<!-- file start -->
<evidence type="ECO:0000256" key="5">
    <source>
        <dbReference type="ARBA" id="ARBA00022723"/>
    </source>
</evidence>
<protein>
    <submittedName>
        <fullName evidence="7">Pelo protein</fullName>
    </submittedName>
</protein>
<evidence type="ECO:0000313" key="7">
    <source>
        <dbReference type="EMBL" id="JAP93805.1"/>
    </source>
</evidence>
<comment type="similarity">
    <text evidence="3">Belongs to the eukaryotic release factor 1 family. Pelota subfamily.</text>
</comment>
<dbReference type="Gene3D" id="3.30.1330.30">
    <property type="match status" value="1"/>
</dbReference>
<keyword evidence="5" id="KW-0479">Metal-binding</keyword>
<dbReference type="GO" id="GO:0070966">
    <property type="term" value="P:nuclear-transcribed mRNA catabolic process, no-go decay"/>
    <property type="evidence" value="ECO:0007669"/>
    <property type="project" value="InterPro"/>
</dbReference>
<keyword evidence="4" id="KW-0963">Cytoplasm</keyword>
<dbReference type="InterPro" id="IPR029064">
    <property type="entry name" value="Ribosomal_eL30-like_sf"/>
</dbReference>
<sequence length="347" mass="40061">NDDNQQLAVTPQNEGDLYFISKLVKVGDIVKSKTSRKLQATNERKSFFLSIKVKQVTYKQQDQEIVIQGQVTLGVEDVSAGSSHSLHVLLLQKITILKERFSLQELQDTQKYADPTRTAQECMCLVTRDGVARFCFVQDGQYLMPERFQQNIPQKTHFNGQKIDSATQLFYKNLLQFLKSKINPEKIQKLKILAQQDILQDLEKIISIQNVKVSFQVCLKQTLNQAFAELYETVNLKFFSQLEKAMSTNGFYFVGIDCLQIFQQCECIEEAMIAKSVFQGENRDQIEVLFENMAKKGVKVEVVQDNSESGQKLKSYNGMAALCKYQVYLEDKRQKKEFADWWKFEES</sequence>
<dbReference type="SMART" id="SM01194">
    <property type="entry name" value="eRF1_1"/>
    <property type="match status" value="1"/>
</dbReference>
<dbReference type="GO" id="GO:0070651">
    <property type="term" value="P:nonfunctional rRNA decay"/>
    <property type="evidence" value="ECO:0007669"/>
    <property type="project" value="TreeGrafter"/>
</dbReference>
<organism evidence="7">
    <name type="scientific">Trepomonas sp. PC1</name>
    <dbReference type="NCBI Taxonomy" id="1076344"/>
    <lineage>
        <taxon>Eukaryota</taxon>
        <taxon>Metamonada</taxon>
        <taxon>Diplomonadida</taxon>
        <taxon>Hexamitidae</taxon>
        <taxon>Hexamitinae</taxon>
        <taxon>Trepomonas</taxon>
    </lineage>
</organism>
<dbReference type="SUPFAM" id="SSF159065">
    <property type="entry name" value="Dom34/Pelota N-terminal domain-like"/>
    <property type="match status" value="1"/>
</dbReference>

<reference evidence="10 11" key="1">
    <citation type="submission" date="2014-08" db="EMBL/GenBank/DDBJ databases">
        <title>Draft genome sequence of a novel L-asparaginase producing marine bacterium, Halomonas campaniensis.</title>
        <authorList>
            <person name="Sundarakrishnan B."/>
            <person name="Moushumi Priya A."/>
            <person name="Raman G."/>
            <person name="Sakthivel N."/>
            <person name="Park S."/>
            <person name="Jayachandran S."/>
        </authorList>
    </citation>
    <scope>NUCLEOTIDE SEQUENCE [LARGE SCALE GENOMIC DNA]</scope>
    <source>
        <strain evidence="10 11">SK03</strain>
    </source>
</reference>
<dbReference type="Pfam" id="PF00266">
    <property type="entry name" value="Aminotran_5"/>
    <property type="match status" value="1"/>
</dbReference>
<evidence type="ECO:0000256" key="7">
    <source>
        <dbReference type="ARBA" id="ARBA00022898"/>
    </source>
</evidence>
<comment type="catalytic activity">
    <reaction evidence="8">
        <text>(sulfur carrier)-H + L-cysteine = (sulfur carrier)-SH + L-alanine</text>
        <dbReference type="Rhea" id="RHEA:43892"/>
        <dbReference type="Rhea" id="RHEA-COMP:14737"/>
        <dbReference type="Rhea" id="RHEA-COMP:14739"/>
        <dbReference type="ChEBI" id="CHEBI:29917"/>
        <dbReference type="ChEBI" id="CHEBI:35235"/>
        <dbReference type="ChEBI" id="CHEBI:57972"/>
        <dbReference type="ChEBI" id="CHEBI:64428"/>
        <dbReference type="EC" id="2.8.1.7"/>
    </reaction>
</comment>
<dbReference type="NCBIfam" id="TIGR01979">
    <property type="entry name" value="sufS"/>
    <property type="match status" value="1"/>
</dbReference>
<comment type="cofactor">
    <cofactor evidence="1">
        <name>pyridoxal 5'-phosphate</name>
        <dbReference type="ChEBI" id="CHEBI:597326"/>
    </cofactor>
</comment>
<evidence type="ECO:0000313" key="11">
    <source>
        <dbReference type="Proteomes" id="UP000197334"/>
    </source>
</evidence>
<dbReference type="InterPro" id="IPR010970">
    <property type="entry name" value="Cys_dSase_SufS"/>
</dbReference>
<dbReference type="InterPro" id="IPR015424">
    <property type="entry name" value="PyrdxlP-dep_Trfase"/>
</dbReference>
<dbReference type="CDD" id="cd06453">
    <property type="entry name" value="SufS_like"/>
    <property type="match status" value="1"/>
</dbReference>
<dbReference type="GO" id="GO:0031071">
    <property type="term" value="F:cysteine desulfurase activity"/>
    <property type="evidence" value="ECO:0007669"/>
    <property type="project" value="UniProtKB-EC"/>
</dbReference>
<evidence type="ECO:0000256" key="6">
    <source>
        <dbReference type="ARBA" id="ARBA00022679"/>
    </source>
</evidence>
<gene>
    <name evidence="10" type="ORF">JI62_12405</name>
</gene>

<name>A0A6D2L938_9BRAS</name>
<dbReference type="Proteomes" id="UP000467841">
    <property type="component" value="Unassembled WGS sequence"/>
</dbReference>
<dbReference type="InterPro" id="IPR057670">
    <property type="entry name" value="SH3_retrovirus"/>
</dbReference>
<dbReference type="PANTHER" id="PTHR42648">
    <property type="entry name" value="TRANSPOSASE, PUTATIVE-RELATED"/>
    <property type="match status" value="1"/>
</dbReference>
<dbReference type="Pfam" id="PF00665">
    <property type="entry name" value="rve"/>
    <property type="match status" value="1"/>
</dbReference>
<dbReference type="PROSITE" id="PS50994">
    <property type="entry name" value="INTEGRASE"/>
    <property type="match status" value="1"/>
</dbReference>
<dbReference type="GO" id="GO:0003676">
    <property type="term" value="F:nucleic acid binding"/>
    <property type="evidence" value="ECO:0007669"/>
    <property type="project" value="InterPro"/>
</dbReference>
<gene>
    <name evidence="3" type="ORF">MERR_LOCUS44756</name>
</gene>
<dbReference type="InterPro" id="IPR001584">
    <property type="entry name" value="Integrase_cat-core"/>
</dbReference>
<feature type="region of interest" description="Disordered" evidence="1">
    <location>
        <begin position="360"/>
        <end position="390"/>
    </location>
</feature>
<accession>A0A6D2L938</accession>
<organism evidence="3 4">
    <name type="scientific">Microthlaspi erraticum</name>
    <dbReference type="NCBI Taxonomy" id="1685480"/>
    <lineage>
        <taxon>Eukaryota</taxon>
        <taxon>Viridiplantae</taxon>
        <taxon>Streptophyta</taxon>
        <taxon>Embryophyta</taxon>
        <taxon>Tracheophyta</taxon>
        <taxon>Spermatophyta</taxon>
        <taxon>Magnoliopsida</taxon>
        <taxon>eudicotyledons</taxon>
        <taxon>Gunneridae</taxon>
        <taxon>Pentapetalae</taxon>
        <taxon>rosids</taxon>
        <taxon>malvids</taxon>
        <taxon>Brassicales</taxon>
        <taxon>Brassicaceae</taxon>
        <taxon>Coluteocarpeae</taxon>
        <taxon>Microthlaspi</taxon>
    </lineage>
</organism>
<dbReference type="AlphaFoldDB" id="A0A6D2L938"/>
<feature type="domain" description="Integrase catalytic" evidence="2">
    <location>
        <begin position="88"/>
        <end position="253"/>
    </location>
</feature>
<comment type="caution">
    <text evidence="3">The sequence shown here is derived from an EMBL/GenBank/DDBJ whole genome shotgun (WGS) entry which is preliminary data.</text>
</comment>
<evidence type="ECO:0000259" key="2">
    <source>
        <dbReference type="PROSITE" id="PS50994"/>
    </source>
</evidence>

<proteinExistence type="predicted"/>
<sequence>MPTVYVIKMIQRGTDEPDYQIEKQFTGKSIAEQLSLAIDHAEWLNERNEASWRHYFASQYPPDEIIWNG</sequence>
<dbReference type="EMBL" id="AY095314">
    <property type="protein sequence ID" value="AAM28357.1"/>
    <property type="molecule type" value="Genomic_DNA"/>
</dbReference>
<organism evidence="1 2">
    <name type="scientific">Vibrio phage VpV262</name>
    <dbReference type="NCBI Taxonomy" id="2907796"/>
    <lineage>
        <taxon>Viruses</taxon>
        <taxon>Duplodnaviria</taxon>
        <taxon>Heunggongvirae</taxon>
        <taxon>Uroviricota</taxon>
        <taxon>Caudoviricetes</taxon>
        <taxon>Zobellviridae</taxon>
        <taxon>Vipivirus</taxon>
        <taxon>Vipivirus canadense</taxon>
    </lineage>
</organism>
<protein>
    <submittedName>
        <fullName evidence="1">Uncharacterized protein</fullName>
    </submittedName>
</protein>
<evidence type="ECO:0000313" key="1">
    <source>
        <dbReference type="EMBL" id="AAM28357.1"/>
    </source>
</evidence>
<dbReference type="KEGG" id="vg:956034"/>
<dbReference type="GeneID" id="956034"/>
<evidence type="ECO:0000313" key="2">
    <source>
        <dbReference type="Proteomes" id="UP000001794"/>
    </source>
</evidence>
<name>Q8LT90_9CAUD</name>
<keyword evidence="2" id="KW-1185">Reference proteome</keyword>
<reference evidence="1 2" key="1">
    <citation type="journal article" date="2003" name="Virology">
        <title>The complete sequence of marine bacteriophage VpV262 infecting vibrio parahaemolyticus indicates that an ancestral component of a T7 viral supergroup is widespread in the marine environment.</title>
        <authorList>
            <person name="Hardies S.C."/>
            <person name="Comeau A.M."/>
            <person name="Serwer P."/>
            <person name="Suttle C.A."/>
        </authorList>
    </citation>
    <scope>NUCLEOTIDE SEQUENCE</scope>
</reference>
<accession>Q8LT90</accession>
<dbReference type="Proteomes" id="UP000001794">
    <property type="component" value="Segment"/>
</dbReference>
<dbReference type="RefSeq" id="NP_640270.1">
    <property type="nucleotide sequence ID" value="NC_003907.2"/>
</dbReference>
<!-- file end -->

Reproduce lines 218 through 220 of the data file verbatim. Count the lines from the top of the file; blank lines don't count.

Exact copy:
    <lineage>
        <taxon>Viruses</taxon>
        <taxon>Duplodnaviria</taxon>